Help please : What are various boxes in a pdf

mulo_g

Well-known member
Newbie question. I Wish to know about various boxes in a pdf. Media, crop, trim, art and bleed. Googling has not helped, just one line cryptic answers same as names.
1) Can someone tell the significance and usage of these boxes?

2) If I am making a portrait book whose final size after cutting is 150 mm x 225 mm, and before cutting it is 155 x 235 (5 mm cutting margin on each of 3 sides), and I use paper for printing 4 up, cut to size 310 mm x 470, and uncut plain paper for printing 316 x 476, then where do/should these boxes appear? And their names?

3) what is the difference between trim and crop?

Thanks for any help.
 

mulo_g

Well-known member
If there is a crop box in a pdf file with say 4 pages. And I send this file for offset printing, what box/size will the imposition software (preps or other) pick up for imposition / printing /offset plate? crop box or media box?
And, is media box always equal or larger than crop box?
 

abc

Well-known member
Normally Trim Box, the Media Box is always (or should be) the biggest box.
 

kdw75

Well-known member
We generally only use the Media Box and the Trim Box. Don't see much use for the others in day to day work.
 

akalaray

Well-known member
Trim Box and bleed box are usually the go to boxes for prepress - Without these they will fail at the rip
 

jdr999

Well-known member
What is the bleed box used for?

If I have a postcard at 5" x 7" with 0.25" bleed my media box would be 5.25" x 7.25" and my trim box would be 5" x 7", correct? Isn't a bleed box redundant?

And in actuality if I know I need to use 0.25" bleed then all I really need is a media box -- no marks, no trim/crop/bleed boxes.. Just an oversized media box to account for bleed.

But I'll admit I'm pretty new at this -- what am I missing?
 

abc

Well-known member
When you are designing a document the originating application sets the bleed using the bleed box. Your approach would technically work, but maybe rejected by a printer no bleed box exists.
Best to do it right!
 

Joe

Well-known member
Agree with abc. Do it right.

That 5" x 7" document with .25" bleed would be 5.5" x 7.5" (.25" bleed on all 4 sides). And if you put marks on it when outputting the bleed box would be 5.5" x 7.5" and the crop and media box would be whatever it takes to include the marks. Those boxes tell the printer a lot of information if they are the correct sizes. If they aren't the correct size it tells the printer a lot of misinformation.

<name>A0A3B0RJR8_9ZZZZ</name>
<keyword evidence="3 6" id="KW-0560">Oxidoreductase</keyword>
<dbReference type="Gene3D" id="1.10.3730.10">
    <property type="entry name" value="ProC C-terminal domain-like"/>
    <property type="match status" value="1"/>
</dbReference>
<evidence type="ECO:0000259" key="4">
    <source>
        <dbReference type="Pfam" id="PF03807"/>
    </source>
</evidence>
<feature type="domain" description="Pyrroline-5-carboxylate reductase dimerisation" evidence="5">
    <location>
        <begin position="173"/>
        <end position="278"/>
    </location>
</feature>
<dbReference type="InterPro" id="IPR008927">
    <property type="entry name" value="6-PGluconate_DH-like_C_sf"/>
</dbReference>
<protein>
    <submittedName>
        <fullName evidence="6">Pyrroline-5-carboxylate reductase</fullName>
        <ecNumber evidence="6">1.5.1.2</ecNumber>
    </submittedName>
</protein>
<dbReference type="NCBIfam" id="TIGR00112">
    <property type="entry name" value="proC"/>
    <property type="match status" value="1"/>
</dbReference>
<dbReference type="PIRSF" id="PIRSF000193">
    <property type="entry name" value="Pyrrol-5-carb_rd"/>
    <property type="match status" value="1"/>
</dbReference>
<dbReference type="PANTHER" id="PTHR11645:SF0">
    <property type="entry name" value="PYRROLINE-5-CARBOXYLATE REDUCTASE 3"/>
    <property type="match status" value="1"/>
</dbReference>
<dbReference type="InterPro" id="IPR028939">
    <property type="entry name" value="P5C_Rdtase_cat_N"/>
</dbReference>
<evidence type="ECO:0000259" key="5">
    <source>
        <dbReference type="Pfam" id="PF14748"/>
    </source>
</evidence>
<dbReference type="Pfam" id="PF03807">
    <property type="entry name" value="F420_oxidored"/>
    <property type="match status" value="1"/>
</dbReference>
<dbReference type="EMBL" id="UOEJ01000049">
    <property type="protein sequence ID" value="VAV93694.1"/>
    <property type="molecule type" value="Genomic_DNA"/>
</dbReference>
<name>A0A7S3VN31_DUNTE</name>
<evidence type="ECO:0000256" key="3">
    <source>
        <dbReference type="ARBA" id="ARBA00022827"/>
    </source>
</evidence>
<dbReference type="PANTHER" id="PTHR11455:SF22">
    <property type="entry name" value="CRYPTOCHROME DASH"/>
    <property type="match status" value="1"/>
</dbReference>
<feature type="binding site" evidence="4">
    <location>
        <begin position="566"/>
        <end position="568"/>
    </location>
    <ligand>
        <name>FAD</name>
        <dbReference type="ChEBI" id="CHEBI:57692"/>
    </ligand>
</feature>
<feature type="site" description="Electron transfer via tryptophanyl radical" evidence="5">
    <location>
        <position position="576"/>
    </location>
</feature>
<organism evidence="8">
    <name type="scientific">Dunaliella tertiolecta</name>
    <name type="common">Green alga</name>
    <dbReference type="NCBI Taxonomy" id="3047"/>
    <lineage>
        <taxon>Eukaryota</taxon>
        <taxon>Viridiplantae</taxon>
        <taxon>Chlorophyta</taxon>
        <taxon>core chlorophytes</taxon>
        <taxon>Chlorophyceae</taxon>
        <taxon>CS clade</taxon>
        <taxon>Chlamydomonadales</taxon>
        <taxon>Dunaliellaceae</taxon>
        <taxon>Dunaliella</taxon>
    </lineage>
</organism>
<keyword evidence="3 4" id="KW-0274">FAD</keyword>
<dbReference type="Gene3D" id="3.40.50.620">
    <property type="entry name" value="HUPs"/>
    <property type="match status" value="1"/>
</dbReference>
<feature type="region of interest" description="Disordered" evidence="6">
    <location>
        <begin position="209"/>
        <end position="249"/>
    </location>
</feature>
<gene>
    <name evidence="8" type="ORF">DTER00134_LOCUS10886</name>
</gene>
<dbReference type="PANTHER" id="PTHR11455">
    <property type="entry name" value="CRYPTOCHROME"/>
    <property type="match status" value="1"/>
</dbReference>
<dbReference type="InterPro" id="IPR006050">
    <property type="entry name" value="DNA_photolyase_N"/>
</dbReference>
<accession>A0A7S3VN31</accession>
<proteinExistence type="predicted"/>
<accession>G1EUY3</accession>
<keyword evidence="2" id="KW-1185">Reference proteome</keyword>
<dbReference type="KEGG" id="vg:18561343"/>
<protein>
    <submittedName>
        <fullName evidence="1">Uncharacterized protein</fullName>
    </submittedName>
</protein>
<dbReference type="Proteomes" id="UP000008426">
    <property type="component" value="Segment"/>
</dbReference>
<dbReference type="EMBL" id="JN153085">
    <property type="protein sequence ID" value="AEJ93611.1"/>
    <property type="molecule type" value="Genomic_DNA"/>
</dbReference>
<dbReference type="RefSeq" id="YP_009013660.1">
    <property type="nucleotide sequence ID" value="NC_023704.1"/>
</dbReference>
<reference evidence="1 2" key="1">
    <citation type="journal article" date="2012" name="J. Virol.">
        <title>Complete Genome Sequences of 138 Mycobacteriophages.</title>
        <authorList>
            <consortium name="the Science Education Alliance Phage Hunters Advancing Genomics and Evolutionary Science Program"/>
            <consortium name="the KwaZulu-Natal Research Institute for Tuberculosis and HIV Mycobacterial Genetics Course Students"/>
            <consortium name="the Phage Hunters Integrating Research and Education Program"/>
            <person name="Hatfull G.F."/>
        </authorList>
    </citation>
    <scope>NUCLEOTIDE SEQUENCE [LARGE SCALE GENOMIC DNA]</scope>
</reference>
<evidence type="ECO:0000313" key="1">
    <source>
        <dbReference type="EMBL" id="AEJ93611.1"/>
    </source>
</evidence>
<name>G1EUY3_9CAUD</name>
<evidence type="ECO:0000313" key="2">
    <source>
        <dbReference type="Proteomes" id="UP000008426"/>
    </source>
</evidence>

jdr999

Well-known member
We use 0.25" bleed (0.125" per side). I generally prefer to receive an oversize pdf (without marks) and let fiery impose handle the crop marks. If someone wants a 5" x 7" and supplies us with a 5.25" x 7.25" we assume proper bleed is included. Is that a bad assumption?

We are strictly a digital shop though and don't do much in the way of pre-flight / pre-press. I use Pitstop to add bleed (if not supplied) and to set the correct sizes.
 

abc

Well-known member
If it works for you, then it works.
I guess the key part is the word 'assumption'.
If you've got a trim box and a bleed box you don't need to assume. The intention is clear. It's all about communication.
 

Joe

Well-known member
We use 0.25" bleed (0.125" per side). I generally prefer to receive an oversize pdf (without marks) and let fiery impose handle the crop marks. If someone wants a 5" x 7" and supplies us with a 5.25" x 7.25" we assume proper bleed is included. Is that a bad assumption?

We are strictly a digital shop though and don't do much in the way of pre-flight / pre-press. I use Pitstop to add bleed (if not supplied) and to set the correct sizes.

Just wondering why you wouldn't want ALL of the page boxes in the PDF? The page layout application puts them in there so it seems like it would be more work to remove them than just leave them alone. Plus they aren't hurting anything being in there.
 

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